So from my own experience, here’s what I recommend you do to make gratitude journaling way more fun and easy to stick with.

1. Explore variety.

One of the reasons social media is so popular is that it can offer lots of different types of content. You can get links to text-based pieces, short little blurbs, comics, photos, videos, and so on. So don’t limit yourself. If you choose a digital platform to do your journaling on, or even if you just take more of a scrapbook approach, then you can pull all of these things together and create posts that will be more interesting to you in the future. You won’t get stuck in a rut of always doing the same thing with the journal, and making an entry subsequently will feel more novel each time you go to do it.

2. Skip the scheduler.

If you get a kick out of being able to do something for 6 minutes and 3 seconds every Wednesday at exactly 6:00 p.m., that’s fine. Some people do really well with this type of structure. But I personally find that an anytime, anywhere approach works better specifically for gratitude journaling, given the intent. It lets you create an entry right when your ideas and feelings are fresh and more genuine, and the flexibility can help the journaling process feel more spontaneous and natural.

3. Share your entries.

You don’t have to share everything, and you can set the limit on how personal you go. But when you share your gratitude journal in person or online, it creates the potential for it to become interactive. People can leave feedback on what you experienced or thought, and you can have amazingly deep discussions that help you strengthen your sense of who you are. You might even inspire someone or get them through something.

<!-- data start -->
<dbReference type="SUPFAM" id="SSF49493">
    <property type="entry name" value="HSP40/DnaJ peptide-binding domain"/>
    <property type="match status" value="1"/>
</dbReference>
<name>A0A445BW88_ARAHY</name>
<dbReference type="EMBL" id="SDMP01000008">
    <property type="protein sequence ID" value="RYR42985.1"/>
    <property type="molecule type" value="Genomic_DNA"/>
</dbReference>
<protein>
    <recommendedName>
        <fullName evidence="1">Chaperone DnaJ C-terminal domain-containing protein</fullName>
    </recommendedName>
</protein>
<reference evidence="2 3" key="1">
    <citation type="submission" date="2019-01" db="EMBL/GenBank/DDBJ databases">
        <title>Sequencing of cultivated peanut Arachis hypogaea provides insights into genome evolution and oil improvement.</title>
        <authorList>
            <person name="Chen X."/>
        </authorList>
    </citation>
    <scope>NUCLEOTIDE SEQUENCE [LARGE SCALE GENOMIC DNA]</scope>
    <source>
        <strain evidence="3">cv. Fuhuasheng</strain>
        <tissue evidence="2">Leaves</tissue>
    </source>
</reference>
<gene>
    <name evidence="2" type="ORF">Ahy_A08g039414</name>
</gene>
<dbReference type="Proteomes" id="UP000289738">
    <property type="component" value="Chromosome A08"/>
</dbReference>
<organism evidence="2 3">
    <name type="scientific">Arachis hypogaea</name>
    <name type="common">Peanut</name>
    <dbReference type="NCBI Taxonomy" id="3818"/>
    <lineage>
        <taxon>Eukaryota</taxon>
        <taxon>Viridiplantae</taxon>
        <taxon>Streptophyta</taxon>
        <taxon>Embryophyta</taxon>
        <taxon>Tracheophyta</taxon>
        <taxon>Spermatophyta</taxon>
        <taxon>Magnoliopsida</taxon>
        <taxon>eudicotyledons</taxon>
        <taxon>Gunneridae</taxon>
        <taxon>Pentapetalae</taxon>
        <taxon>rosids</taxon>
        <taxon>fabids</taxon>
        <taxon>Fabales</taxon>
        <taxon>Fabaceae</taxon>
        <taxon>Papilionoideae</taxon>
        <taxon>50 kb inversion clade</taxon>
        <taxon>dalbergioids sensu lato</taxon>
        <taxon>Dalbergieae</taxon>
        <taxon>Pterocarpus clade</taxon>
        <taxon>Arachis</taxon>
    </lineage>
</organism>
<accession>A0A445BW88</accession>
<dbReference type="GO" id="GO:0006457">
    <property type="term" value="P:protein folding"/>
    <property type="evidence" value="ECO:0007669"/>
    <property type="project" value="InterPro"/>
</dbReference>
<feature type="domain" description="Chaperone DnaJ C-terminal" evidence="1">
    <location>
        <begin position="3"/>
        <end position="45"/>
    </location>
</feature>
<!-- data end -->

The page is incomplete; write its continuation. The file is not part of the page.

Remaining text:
4. Incorporate “you”.

Me? I like unicorns and Yoda. (OK, I’m borderline obsessed.) I also like felt-tip and liquid ink pens, Chipotle chicken bowls, and Stephen Colbert monologues. Find ways to bring everything that screams “you” into your journaling process.(Hint: These things are usually things you’re grateful for!) Maybe pick…

To continue reading, please visit the original version of this post on Medium at https://medium.com/change-your-mind/5-strategies-to-make-gratitude-journaling-not-suck-3299d1b37585. Love the content? Follow Wanda Thibodeaux on Medium and you’ll get an email every time a new post is up!

The Real Reason a Great Writer Needs the Perfect Pen

It happens to me every flipping year. School supplies come out, and there, somewhere between the Sharpies and zippered plush pencil pouches, I melt faster than the Wicked Witch of the West. I cognitively understand that I already own dozens of writing utensils. Yet…well, away goes my resolve and money, and home the new package comes.

I’m not the only writer, I’m sure, who does this. But why do we do it? Why do we get so obsessed?

Because as silly as it might sound, writing utensils aren’t just functional. At least to me, they all have an individual feel. An aesthetic. It comes not only from elements like color or weight, but from the way it flows, the way its dance is coordinated with fresh whiteness of the blank page.

Why is this feeling so important? Because for a writer, feelings shut or open the door of creativity. As buzzy as it might sound, we need a sense of psychological safety to let our guard down enough to let the story flow more freely out of us. To try new structures or word choices, to listen to our own pace and lean into the next paragraph. To even have the courage to start the story at all.

As many writers will tell you, when you do find the perfect pen or pencil, it feels like it chose you the same way Harry Potter’s wand chose him. The rush of surety and power and confidence flows from your fingertips, and you glow with the light of a new wholeness.

Like Harry, we browse. We try different ones out. Some of them might be pleasurable for a time, if our mood is conducive to it. But most of them lack the consistency to be named our pen, the pen, the one that we will turn to over and over again over all others, and that we will mourn when at last it fails. We get excited in the search, even so, because we know there is the potential to find the one that will choose us.